Developed by Suntech’s research and technology development (R&D) team, in collaboration with the University of New South Wales, the incremental innovation in Pluto cell technology underscores Suntech’s investment in R&D that delivers the best solar technology to its customers at an affordable price.
“This technology breakthrough marks another critical milestone in our effort to improve solar cell efficiency, which will ultimately make solar power competitive with fossil fuels,” said Dr. Stuart Wenham, Suntech’s Chief Technology Officer, and Director of the School of Photovoltaic and Renewable Energy Engineering (SPREE) at the University of New South Wales. “Technology innovation is imbued in Suntech’s DNA, and as a global solar technology leader, our more than 400 R&D professionals around the world, including Australia, are committed to continually improve how we harness solar energy.”
The Solar Energy Research Institute of Singapore has independently confirmed the 20.3% efficiency of the improved Pluto cell technology, a significant improvement over the 19.6% best cell efficiency of the first generation Pluto cell technology. With further optimization, the efficiency of the improved Pluto cell technology is projected to reach 21.0% in the next 6 – 12 months.
One of the key improvements for the Pluto cell technology is the incorporation of similar high-efficiency characteristics of the record-holding PERL cell technology in the conventional Pluto cell manufacturing process. These act to improve the rear surface design of a conventional Pluto cell, primarily by reducing the metal/silicon interface area while keeping the remaining non-contacted area well-passivated. In addition, Suntech has introduced process changes that minimize the use of high temperatures which make it possible to apply the high efficiency processes to the most commonly used commercial wafers.
Following the laboratory success of the improved Pluto cell technology, Suntech is now focusing on commercializing the technology. Suntech will advise when this technology is available in future releases of Suntech solar panels.
This new record for crystalline silicon solar cells follows the recent announcement by a team of researchers from Swinburne University of Technology and Suntech on the development of the world’s most efficient broadband nanoplasmonic solar cells.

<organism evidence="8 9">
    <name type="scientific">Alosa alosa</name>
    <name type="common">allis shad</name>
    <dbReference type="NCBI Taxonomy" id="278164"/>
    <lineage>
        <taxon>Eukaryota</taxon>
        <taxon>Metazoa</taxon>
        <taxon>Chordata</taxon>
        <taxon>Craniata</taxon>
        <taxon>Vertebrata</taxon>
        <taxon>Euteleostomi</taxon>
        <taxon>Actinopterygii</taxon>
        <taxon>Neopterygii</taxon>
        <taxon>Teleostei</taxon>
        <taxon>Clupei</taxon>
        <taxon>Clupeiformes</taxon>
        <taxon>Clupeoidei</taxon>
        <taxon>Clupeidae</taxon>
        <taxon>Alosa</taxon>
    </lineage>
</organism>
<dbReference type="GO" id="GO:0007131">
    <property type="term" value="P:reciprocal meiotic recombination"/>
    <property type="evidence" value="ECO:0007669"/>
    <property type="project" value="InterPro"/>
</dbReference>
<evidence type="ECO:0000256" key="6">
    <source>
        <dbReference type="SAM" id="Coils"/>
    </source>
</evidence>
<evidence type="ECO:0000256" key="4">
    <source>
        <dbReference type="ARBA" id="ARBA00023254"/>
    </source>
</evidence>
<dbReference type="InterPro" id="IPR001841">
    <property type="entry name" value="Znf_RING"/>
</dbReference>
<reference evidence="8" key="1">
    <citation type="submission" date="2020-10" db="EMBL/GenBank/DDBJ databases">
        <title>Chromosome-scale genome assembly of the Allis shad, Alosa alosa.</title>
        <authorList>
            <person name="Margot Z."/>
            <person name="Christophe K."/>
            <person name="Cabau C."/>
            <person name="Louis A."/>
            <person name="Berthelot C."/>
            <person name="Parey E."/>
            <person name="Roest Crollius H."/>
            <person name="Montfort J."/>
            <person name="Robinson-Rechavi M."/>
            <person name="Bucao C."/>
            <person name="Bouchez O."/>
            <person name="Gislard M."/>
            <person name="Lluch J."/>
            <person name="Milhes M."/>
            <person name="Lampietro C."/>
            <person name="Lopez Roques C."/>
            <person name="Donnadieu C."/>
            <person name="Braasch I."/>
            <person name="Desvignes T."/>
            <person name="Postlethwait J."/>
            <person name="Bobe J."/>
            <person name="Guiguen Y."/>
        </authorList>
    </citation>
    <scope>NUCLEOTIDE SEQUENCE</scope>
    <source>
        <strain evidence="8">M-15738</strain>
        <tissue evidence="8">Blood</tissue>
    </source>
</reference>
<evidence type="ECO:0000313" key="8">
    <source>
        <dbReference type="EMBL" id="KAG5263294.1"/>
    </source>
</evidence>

Advanced cell and module technology developments are a hallmark of Suntech’s success in leading solar technology innovation. This latest breakthrough reflects the results of an effective collaboration between Suntech and research institutes worldwide to commercialize innovative technology. Suntech will maintain and extend this collaboration through Suntech R&D Australia Pty Ltd, established in 2011, where project activities target the manufacturing implementation of advanced cell technologies.
Suntech has recently been commended by several reputed institutions for its innovation – MIT Technology Review recognized Suntech as one of world’s 50 most innovative companies; Fast Company recently named Suntech one of the top 10 most innovative companies in China; and EuPD awarded Suntech the ‘Top Brand PV’ seal, a well-respected award worldwide. In December 2011, PV Tech awarded Suntech’s crystalline silicon solar panel as the most innovative solar product of 2011.
Further details on this breakthrough can be perused in the high-profile industry journal ‘Progress in Photovoltaics’, and can be found online here.
Suntech Power Holdings Co., Ltd. (NYSE:STP) produces industry-leading solar products for residential, commercial, industrial, and utility applications. With regional headquarters in China, Switzerland, and the United States, and gigawatt-scale manufacturing worldwide, Suntech has delivered more than 20,000,000 photovoltaic panels to over a thousand customers in more than 80 countries. Suntech’s pioneering R&D creates customer-centric innovations that are driving solar to grid parity against fossil fuels. Suntech’s mission is to provide everyone with reliable access to nature’s cleanest and most abundant energy source.